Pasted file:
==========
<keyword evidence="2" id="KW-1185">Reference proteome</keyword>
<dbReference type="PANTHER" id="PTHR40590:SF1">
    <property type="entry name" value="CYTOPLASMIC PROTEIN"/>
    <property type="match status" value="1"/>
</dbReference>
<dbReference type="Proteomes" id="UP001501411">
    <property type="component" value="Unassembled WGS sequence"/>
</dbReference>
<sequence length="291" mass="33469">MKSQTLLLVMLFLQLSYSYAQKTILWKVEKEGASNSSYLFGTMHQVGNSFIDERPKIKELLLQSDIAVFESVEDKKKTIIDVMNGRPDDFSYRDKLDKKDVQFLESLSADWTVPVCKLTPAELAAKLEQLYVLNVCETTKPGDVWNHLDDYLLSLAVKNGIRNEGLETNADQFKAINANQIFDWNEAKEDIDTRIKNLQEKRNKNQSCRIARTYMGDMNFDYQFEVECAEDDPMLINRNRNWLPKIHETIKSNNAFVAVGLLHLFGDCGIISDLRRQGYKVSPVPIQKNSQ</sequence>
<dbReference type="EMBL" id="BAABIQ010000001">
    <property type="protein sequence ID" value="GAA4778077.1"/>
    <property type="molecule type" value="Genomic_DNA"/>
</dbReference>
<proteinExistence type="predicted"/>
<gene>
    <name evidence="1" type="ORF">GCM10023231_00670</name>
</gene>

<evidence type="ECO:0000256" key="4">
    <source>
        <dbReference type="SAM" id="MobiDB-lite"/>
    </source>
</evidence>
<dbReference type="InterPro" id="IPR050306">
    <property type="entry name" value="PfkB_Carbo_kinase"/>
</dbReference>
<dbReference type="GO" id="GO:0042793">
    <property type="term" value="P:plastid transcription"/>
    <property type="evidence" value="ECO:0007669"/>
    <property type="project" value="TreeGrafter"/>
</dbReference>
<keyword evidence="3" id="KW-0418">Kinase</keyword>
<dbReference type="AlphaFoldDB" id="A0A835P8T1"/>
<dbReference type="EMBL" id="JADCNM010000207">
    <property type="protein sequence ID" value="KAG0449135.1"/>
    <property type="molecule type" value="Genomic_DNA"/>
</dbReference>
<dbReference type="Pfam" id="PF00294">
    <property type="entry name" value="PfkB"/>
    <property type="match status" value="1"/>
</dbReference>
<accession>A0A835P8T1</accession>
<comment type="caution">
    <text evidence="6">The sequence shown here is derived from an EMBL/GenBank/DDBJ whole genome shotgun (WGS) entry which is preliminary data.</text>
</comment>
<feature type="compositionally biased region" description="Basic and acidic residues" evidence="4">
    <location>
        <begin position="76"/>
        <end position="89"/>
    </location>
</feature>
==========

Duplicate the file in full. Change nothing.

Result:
<keyword evidence="2" id="KW-1185">Reference proteome</keyword>
<dbReference type="PANTHER" id="PTHR40590:SF1">
    <property type="entry name" value="CYTOPLASMIC PROTEIN"/>
    <property type="match status" value="1"/>
</dbReference>
<dbReference type="Proteomes" id="UP001501411">
    <property type="component" value="Unassembled WGS sequence"/>
</dbReference>
<sequence length="291" mass="33469">MKSQTLLLVMLFLQLSYSYAQKTILWKVEKEGASNSSYLFGTMHQVGNSFIDERPKIKELLLQSDIAVFESVEDKKKTIIDVMNGRPDDFSYRDKLDKKDVQFLESLSADWTVPVCKLTPAELAAKLEQLYVLNVCETTKPGDVWNHLDDYLLSLAVKNGIRNEGLETNADQFKAINANQIFDWNEAKEDIDTRIKNLQEKRNKNQSCRIARTYMGDMNFDYQFEVECAEDDPMLINRNRNWLPKIHETIKSNNAFVAVGLLHLFGDCGIISDLRRQGYKVSPVPIQKNSQ</sequence>
<dbReference type="EMBL" id="BAABIQ010000001">
    <property type="protein sequence ID" value="GAA4778077.1"/>
    <property type="molecule type" value="Genomic_DNA"/>
</dbReference>
<proteinExistence type="predicted"/>
<gene>
    <name evidence="1" type="ORF">GCM10023231_00670</name>
</gene>

<evidence type="ECO:0000256" key="4">
    <source>
        <dbReference type="SAM" id="MobiDB-lite"/>
    </source>
</evidence>
<dbReference type="InterPro" id="IPR050306">
    <property type="entry name" value="PfkB_Carbo_kinase"/>
</dbReference>
<dbReference type="GO" id="GO:0042793">
    <property type="term" value="P:plastid transcription"/>
    <property type="evidence" value="ECO:0007669"/>
    <property type="project" value="TreeGrafter"/>
</dbReference>
<keyword evidence="3" id="KW-0418">Kinase</keyword>
<dbReference type="AlphaFoldDB" id="A0A835P8T1"/>
<dbReference type="EMBL" id="JADCNM010000207">
    <property type="protein sequence ID" value="KAG0449135.1"/>
    <property type="molecule type" value="Genomic_DNA"/>
</dbReference>
<dbReference type="Pfam" id="PF00294">
    <property type="entry name" value="PfkB"/>
    <property type="match status" value="1"/>
</dbReference>
<accession>A0A835P8T1</accession>
<comment type="caution">
    <text evidence="6">The sequence shown here is derived from an EMBL/GenBank/DDBJ whole genome shotgun (WGS) entry which is preliminary data.</text>
</comment>
<feature type="compositionally biased region" description="Basic and acidic residues" evidence="4">
    <location>
        <begin position="76"/>
        <end position="89"/>
    </location>
</feature>